The fate of Wisconsin’s voter ID law, set to take effect in one month, is pending before two federal courts, both of which have been asked to issue an emergency order halting implementation of the law. Meanwhile, Attorney General J.B. Van Hollen on Tuesday asked the U.S. Supreme Court to leave the law in place for the Nov. 4 election , when voters will select Wisconsin’s next governor. On Tuesday, one day after a three-judge appeals court panel affirmed that Wisconsin’s voter ID law is constitutional, opponents including the League of United Latin American Citizens and the American Civil Liberties Union asked the full 7th U.S. Circuit Court of Appeals to stop implementation of the requirement that residents show a state-issued identification or other photo ID before voting.
A panel of three federal judges upheld Wisconsin’s voter ID law Monday, finding it is in keeping with the U.S. Constitution and federal Voting Rights Act. The panel of the 7th Circuit U.S. Court of Appeals last month ruled the voter ID law could be put in place for the Nov. 4 election between Republican Gov. Scott Walker and Democrat Mary Burke. Monday’s ruling is the panel’s final decision on the issue and puts the voter ID law in place for other future elections. Attention now turns to what U.S. Supreme Court Justice Elena Kagan or the full Supreme Court might do. Even before Monday’s ruling, the groups that challenged the voter ID law had asked Kagan to block the voter ID law for the Nov. 4 election. Kagan is the justice responsible for handling emergency petitions in cases before the 7th Circuit, which covers Wisconsin, Illinois and Indiana. Writing for the unanimous appeals panel, Judge Frank Easterbrook determined Wisconsin’s law was essentially identical to an Indiana voter ID law that the U.S. Supreme Court upheld in 2008.
A federal appeals court ruled Monday that Wisconsin’s requirement that voters show photo identification at the polls is constitutional, a decision that is not surprising after the court last month allowed for the law to be implemented while it considered the case. State elections officials are preparing for the photo ID law to be in effect for the Nov. 4 election, even as opponents continue their legal fight. The American Civil Liberties Union and the Advancement Project asked the U.S. Supreme Court last week to take emergency action and block the law. Opponents argue that requiring voters to show photo ID, a requirement that had, until recently, been on hold since a low-turnout February 2012 primary, will create chaos and confusion at the polls. But supporters say most people already have a valid ID and, if they don’t, there is time to get one before the election.
Opponents of a strict new voter identification law set to go into effect for the first time in this year’s elections are asking the Supreme Court to block the law, arguing there isn’t enough time to properly implement the law before Election Day. Two voting rights groups, the American Civil Liberties Union and the Advancement Project, which represents a number of other Democratic-leaning groups, filed a petition with Supreme Court Justice Elena Kagan seeking an emergency stay halting the new law’s implementation. The petition comes after an en banc panel of the 7th Circuit Court of Appeals in Chicago on Friday split evenly on whether to hear a challenge to the law. The 5-5 decision leaves an earlier three-judge panel’s ruling in favor of the law intact, reversing an order from a federal judge in Wisconsin this spring to strike it down as unconstitutional.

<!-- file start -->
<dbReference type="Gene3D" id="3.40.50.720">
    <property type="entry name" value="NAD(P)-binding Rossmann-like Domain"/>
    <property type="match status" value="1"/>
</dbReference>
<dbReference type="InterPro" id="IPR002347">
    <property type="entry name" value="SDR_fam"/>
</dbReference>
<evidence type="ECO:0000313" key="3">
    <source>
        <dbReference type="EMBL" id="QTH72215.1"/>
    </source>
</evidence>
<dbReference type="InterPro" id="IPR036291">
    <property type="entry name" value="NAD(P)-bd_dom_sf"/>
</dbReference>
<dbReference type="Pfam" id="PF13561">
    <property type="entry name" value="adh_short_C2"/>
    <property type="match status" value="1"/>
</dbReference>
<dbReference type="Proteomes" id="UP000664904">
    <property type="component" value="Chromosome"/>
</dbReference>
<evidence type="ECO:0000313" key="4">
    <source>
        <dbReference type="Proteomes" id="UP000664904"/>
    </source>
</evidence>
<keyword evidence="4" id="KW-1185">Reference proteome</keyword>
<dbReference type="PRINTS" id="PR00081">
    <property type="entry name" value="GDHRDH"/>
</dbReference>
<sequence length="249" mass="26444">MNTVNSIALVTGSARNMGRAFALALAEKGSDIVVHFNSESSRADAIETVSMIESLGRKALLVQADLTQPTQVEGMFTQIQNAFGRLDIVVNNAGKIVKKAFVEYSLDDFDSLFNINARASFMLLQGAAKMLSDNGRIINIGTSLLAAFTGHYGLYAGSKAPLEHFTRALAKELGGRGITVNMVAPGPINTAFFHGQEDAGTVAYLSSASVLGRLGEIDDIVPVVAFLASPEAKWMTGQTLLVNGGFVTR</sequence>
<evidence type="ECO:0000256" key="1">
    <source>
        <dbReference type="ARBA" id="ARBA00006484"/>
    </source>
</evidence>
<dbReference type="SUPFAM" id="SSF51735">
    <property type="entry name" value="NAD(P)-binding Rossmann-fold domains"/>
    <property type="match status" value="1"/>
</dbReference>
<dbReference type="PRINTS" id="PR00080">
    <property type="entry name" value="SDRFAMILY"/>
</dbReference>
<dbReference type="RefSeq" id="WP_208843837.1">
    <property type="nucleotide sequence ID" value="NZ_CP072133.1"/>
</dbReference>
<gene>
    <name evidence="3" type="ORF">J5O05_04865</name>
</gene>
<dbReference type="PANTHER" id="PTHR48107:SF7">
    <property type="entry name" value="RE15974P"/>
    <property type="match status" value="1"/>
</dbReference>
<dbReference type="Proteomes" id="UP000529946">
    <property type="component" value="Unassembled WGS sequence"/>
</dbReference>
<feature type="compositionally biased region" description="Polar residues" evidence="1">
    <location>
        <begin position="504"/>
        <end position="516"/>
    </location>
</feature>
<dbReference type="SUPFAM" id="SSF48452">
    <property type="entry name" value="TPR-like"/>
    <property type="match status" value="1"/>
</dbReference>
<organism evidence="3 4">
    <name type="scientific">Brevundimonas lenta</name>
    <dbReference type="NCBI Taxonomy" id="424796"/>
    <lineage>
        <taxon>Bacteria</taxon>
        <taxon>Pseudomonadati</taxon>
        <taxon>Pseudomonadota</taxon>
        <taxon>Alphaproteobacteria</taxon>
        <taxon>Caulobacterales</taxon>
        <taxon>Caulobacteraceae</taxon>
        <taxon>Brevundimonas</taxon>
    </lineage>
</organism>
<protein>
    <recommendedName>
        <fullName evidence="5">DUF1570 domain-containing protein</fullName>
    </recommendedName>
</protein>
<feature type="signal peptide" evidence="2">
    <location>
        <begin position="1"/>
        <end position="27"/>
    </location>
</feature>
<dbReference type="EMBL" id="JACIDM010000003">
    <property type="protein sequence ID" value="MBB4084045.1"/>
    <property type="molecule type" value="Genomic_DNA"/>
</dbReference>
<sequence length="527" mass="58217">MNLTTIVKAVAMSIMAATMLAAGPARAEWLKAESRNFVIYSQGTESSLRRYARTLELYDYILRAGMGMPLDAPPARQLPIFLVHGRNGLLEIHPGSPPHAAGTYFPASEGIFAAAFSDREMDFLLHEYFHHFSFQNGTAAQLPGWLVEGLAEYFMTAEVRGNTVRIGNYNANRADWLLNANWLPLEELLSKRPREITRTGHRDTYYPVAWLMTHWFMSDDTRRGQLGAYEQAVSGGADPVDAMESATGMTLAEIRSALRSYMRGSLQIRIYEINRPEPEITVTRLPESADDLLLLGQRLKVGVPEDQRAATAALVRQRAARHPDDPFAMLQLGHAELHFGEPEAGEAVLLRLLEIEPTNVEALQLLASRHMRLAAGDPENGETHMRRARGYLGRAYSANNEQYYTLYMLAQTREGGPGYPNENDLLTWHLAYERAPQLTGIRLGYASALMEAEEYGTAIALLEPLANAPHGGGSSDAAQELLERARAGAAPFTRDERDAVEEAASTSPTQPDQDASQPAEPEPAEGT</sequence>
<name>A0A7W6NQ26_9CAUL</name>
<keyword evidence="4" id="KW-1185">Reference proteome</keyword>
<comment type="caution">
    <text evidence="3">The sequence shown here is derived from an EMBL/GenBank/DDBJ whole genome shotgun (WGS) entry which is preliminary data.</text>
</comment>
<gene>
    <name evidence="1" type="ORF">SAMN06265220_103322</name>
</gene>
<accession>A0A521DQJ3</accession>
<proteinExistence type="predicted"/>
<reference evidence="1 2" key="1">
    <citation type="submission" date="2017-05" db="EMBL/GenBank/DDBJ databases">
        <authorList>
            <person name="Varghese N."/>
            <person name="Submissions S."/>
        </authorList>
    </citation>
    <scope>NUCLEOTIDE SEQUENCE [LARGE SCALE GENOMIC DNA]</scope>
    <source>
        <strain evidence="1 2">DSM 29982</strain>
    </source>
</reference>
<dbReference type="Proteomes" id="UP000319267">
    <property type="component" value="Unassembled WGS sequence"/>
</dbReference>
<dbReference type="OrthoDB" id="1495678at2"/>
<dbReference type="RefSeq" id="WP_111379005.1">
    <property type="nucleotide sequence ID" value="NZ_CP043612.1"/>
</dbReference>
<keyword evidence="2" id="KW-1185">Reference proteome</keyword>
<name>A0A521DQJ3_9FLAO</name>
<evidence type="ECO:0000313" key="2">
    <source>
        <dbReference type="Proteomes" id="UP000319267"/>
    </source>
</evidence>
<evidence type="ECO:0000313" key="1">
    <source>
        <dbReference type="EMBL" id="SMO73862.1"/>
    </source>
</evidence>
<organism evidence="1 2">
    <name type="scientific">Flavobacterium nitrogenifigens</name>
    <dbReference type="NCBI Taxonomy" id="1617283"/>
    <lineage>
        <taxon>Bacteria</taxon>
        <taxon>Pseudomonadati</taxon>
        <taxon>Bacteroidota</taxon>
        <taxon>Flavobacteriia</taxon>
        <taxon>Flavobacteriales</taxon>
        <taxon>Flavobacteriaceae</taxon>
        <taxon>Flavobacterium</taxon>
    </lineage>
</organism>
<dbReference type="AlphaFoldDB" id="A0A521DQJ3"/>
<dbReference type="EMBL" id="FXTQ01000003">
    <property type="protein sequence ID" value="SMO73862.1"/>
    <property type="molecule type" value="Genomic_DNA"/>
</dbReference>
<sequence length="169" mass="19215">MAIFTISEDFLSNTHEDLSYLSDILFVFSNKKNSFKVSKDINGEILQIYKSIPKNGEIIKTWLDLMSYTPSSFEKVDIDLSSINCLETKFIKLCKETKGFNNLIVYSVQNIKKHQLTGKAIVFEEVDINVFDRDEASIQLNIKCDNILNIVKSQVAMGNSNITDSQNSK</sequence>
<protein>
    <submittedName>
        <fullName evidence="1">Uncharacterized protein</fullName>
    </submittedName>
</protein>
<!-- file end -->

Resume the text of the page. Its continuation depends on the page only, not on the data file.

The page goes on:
A controversial voter ID law in Wisconsin, which critics fear will disenfranchise thousands of voters in the November midterm elections, must be implemented after a federal appeals court turned down a request to re-hear a legal challenge. The seventh circuit court of appeals in Chicago declined to take up the application to hear the challenge before its full panel of judges. On 12 September, three judges stayed an injunction issued by a district court that had prevented the law’s implementation. With less than six weeks to go until the 4 November midterms, voter-rights advocates fear chaos as people rush to get the required identification, and confusion at the polls as election workers and voters struggle with the new rules. Previous testimony in the case indicated that about 300,000 people who had previously been eligible to vote will have difficulty obtaining the identification now needed to cast their ballots. The plaintiffs in the voter ID cases include Ruthelle Frank, the League of United Latin American Citizens of Wisconsin, the League of Women Voters of Wisconsin, and the Advancement Project.
Wisconsin: Federal appeals court rejects request to rehear challenge to voter ID case | Associated Press
The full 7th U.S. Circuit Court of Appeals said Friday it will not rehear its decision allowing Wisconsin’s voter identification law to be implemented for the Nov. 4 election. The court said in a seven-sentence order that it was equally divided on whether to take up a request to reconsider a Sept. 12 decision allowing for the law to go forward while it considers the merits of the case. That means the 10-judge panel was one vote short of reconsidering the earlier decision, as requested by the American Civil Liberties Union and the Advancement Project. The groups argued that implementing voter ID so close to the election will create chaos at the polls, undermining election integrity and public confidence.